CMS Seminar and Other Recent News

We hope everyone had a great 4th of July holiday  This is our 2nd blog post providing news and updates on long term care and the law.  After this post, future posts will continue to be available at our website, but receipt via email will be limited to those who have subscribed, sparing those who are not interested.  Please do be sure to subscribe on our website if you are interested in continuing to receive our blog updates and please let us know if you are having any difficulty subscribing.  A few recent developments we’d like to bring to your attention:

CMS will be conducting a seminar tomorrow, Wednesday July 11th from 1-2 PM regarding its new data element library (described in our prior post).  If you are interested in learning more about this program, the data available and how you might be able to benefit by utilizing the data, consider participating by registering here:

The New York Times published an article this weekend focusing on staffing concerns by CMS at skilled nursing facilities, and highlighting one upstate New York facility in its story.  The story asserted that staffing levels are inadequate, but more so asserted that staffing measures are often flawed and do not accurately reflect true staffing levels.  This concern seems to be a focus of investigators around the country and in particular in New York, where the State Attorney General’s office has recently been subpoenaing staffing records for a number of facilities.  Please make sure you are aware of and complying with all staffing and record keeping requirements.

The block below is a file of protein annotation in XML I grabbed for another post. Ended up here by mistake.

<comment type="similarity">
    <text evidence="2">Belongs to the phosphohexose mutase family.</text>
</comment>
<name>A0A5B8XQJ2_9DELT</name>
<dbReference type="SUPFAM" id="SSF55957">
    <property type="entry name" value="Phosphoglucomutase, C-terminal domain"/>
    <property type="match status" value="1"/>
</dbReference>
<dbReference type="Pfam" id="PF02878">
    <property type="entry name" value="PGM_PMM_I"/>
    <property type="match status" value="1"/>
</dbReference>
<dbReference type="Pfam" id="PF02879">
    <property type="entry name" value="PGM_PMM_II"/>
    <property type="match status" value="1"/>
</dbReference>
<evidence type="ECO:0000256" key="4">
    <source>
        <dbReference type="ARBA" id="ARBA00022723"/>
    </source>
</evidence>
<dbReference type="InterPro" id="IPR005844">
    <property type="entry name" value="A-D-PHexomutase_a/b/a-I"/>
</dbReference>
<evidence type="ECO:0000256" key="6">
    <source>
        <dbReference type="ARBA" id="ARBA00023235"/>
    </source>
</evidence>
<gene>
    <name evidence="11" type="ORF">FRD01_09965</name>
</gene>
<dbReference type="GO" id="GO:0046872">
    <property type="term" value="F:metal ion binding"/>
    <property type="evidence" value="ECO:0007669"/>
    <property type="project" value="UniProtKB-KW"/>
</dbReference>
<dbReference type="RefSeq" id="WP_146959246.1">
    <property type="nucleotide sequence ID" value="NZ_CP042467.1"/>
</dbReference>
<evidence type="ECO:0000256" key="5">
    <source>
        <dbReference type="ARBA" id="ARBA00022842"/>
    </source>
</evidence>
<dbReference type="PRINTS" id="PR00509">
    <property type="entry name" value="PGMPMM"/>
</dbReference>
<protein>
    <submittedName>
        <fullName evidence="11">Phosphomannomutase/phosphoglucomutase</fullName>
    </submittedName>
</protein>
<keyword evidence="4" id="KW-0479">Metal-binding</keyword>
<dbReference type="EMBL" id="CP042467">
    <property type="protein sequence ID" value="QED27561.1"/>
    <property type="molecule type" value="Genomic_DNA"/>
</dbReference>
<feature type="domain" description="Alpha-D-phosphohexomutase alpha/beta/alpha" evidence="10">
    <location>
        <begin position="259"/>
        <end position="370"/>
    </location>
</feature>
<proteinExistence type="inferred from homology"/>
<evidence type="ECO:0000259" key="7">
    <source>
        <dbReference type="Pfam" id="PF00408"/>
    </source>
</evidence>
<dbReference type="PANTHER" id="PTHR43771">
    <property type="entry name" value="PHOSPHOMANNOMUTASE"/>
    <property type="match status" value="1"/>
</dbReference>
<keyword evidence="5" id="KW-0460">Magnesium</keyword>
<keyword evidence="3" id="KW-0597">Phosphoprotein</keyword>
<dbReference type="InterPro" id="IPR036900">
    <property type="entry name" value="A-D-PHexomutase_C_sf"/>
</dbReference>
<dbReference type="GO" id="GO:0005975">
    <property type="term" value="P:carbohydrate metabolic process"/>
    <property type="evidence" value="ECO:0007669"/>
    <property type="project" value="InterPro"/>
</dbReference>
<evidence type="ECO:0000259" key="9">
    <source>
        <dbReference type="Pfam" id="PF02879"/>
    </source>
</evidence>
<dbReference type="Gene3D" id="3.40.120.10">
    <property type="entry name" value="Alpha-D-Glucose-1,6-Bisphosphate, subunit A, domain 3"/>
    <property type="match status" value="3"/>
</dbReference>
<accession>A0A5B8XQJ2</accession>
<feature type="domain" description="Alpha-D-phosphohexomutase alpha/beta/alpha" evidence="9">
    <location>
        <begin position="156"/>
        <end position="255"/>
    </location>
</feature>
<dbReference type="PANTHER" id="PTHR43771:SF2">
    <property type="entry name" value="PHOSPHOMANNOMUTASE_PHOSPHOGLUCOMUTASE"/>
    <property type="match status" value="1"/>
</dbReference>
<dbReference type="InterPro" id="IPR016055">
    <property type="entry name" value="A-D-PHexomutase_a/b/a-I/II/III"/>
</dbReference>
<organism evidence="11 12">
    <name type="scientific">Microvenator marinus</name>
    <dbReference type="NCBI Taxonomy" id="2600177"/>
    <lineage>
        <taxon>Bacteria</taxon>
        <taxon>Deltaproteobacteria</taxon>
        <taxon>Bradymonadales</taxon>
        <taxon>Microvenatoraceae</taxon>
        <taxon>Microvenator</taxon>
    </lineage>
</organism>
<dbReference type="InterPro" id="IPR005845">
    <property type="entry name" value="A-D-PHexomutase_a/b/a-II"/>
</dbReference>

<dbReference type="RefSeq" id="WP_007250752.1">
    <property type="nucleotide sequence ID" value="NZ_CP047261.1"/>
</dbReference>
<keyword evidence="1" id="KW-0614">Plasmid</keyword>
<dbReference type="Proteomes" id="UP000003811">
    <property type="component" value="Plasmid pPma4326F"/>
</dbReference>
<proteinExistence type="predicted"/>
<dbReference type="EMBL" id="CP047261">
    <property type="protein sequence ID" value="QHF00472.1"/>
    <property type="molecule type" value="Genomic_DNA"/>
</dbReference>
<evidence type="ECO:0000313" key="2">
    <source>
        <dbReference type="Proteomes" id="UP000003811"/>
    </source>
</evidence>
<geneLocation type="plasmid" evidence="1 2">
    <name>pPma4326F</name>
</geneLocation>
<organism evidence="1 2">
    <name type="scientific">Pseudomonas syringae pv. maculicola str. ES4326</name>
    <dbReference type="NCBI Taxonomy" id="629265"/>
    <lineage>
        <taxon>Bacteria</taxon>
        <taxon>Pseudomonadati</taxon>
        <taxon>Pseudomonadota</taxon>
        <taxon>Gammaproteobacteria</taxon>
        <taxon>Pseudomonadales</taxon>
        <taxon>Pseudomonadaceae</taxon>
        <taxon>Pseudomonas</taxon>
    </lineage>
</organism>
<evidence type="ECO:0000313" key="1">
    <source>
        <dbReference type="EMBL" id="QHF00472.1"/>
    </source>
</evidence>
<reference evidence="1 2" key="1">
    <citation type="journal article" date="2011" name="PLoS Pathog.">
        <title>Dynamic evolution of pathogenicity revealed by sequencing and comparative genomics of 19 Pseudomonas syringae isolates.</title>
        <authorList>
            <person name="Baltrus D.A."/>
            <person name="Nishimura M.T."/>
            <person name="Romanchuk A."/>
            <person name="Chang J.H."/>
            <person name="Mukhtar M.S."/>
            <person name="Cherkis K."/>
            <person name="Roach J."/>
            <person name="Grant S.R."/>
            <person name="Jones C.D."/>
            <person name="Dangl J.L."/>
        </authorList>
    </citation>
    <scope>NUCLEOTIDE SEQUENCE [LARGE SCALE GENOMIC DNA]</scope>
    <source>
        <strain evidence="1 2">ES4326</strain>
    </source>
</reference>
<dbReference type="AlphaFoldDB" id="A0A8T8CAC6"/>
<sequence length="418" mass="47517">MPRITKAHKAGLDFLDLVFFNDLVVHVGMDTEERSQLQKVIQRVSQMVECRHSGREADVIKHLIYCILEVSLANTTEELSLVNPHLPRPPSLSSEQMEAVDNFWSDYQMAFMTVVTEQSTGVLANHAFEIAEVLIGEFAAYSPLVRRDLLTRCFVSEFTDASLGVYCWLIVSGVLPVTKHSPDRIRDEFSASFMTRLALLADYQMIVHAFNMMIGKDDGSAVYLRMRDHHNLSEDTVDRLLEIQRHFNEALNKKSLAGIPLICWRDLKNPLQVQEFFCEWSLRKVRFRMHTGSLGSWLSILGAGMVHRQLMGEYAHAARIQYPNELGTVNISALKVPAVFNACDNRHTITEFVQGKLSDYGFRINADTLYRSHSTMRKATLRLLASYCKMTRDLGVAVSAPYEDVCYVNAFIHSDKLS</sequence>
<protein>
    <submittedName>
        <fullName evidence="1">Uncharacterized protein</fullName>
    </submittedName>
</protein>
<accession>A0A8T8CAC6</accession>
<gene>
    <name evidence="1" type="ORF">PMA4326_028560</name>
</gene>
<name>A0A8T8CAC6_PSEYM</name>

The U.S. Supreme Court’s recent Janus v. AFSCME decision barred public-sector labor unions from forcing non-members to pay agency fees.  This makes public-sector union membership an opt-in rather than opt-out choice for new members, likely reducing the number of dues-paying members going forward.  It remains to be seen how this decision will impact the operation and bargaining strength of unions in general going forward, and in particular how that will impact the health care industry, but it seems inevitable this will result in a decline in revenue, membership and political strength of many unions.  The impact may be mitigated in New York where law requires payment of dues for an employee to receive the full gamut of benefits rather than being able to “free-ride” off the benefits of union members.

CMS recently proposed a rule that would result in a 2.1% or $400 million increase in Medicare payments for home health agencies.  In a continued push toward “value-based care”, the rule proposes a new payment system, a “Patient-Driven Groupings Model” that will no longer count therapy sessions and will also now pay for 30-day periods of care.  Also included in the rule is a proposal to pay home health agencies for remote patient monitoring through digital tools.   If finalized, the rule will be effective January  1, 2020.

The New York legislature recently passed a number of bills with the potential to impact long term care, still awaiting action from the Governor.  Perhaps most significant is a bill to permit the delivery of hospice services in an assisted living program, avoiding the current requirement that residents transfer to a nursing home or otherwise to receive hospice care.